I’m sitting here imagining you sitting there contemplating the writing you have ahead of you. Somehow, this impossible-to-answer personal statement prompt has steamrolled its way into your life. I can picture the hunk of reluctance sitting on your shoulder, the wet pile of doubt at your feet.

But! There is good news. By the time you finish reading this blog post, you will have a much better idea of what you are going to write about in your personal statement. Because we’re going to review what essay topics not to write about.  Ready? Let’s go.


If there is one common thread to high school life across the country, it’s participating in sports. As a result, can you imagine how many “the day I helped win the game” or “the day I learned the power of teamwork” essays come out of that? Unless you approach this from an extremely unique perspective, I would avoid writing about sports in general. Because we’ve all seen the movie Rudy, and, frankly, most of us don’t need to see it again. The gift from that game or trophy was gift enough. Don’t try to use it to get into college.


I understand why writing about this type of trip or other volunteer experience would seem like a good essay topic; it demonstrates selflessness and was a time in your life in which you learned about yourself.

However. While it might have been life-changing to you, it doesn’t necessarily mean it is going to translate into a good personal statement. It will almost always fall victim to the same pitfalls that a slide show does or excessive Instagram travel pics do: It’s just not that interesting to the person who wasn’t there.

Unless you isolate your essay to a specific moment (and, yes, doing that can work), it is going to be more of a rundown of the trip than it will be about you and, in the end, all we’ll really learn is that you felt good about helping people. But, who doesn’t?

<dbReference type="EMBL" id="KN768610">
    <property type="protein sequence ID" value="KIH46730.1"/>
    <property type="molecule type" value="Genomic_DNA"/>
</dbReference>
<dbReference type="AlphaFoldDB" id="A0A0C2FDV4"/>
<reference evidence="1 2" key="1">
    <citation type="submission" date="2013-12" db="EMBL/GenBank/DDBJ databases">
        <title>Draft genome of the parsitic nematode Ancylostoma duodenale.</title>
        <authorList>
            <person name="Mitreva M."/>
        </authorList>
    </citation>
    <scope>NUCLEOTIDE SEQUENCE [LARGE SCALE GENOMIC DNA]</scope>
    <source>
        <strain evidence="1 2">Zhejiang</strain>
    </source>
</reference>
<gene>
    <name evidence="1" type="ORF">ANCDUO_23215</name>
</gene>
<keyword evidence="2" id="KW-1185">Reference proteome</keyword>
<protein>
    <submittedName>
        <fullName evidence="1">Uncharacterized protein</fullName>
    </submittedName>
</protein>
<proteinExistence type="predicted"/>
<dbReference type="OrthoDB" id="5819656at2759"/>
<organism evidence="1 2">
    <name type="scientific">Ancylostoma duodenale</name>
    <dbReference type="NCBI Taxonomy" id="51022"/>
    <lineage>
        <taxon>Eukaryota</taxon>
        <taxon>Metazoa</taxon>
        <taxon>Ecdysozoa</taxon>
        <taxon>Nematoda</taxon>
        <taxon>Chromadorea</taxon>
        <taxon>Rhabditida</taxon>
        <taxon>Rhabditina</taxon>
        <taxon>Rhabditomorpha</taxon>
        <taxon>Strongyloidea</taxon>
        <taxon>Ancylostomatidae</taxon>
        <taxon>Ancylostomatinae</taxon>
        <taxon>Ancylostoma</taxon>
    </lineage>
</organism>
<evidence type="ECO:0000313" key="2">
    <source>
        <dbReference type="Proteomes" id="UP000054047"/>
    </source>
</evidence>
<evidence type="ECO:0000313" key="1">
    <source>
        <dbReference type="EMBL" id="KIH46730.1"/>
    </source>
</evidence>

Unless the prompt specifically asks you to write about a person who influenced you the most, please avoid writing about your grandpa. Or dad. Or your plucky aunt from New Jersey.

The danger here is this essay topic will require that you write about someone else and not about yourself, so, in the end, we’ll be keen to meet Auntie Cassidy-Ann, but we won’t be that keen on meeting you.

With that said, it is possible to make this type of essay work, if you focus your lens on a very small story, moment or detail. I write more about that here.


You wouldn’t think anyone would be this foolish, but it happens. And, in a way, I can see how it does. Your heart is broken, nothing is nearly as interesting as talking about the person who broke it, and, when you do finally get over it, you feel like you’ve recovered from major surgery.

But this is not the venue to unleash your deepest, darkest feelings about Cory Bender or Madison Robbins. That’s what a diary is for.


Being creative in your admissions essay or personal statement might feel like a good way to distinguish yourself. And it is a good way to do that — provided you do it within the confines of the assignment. Answering an essay prompt with one word or a poem or song lyrics or a long story about a fly stuck in a spider web in the corner of the room most often just sends one message about you: that you’re kind of a jerk.

In the end , the admissions officers have assigned a specific prompt for a reason. They don’t want to see how creatively you don’t do the work, they want to see how well you do do it.


Trust me when I say that I understand the deep love you can feel for your pet. Sometimes I look at my dogs Tilly and Fitz and wonder how they can be so perfect.

Expressing that love might feel like a unique, whimsical or even comical way to answer your personal statement prompt. But it won’t be appreciated. You’ll end up either sounding like you’re making fun of the assignment or that you’re made of about as much substance as cotton candy.


Let’s face it, you don’t talk about politics or religion in mixed company, and you don’t do it in a personal statement either. You have no idea what the belief system is of the admissions officer who is reading your submission, and the stakes are too great to run the risk of insulting someone. Besides, all you’ll end up doing is coming across as close-minded and possibly dogmatic, which is exactly the opposite mindset of what a liberal arts education is meant to instill.


This is a one-way ticket to getting passed up. Admissions officers do not want to hear about how your dad is a doctor, how you enjoyed the tasting menu at Alinea or the day that you totaled your Jag. Most people don’t. Sure, you want to be authentic in your essay, but you want to be humble, too.

Now that you know what not to write about, let’s start thinking about what you should write about. Click here for 10 tips to get you going.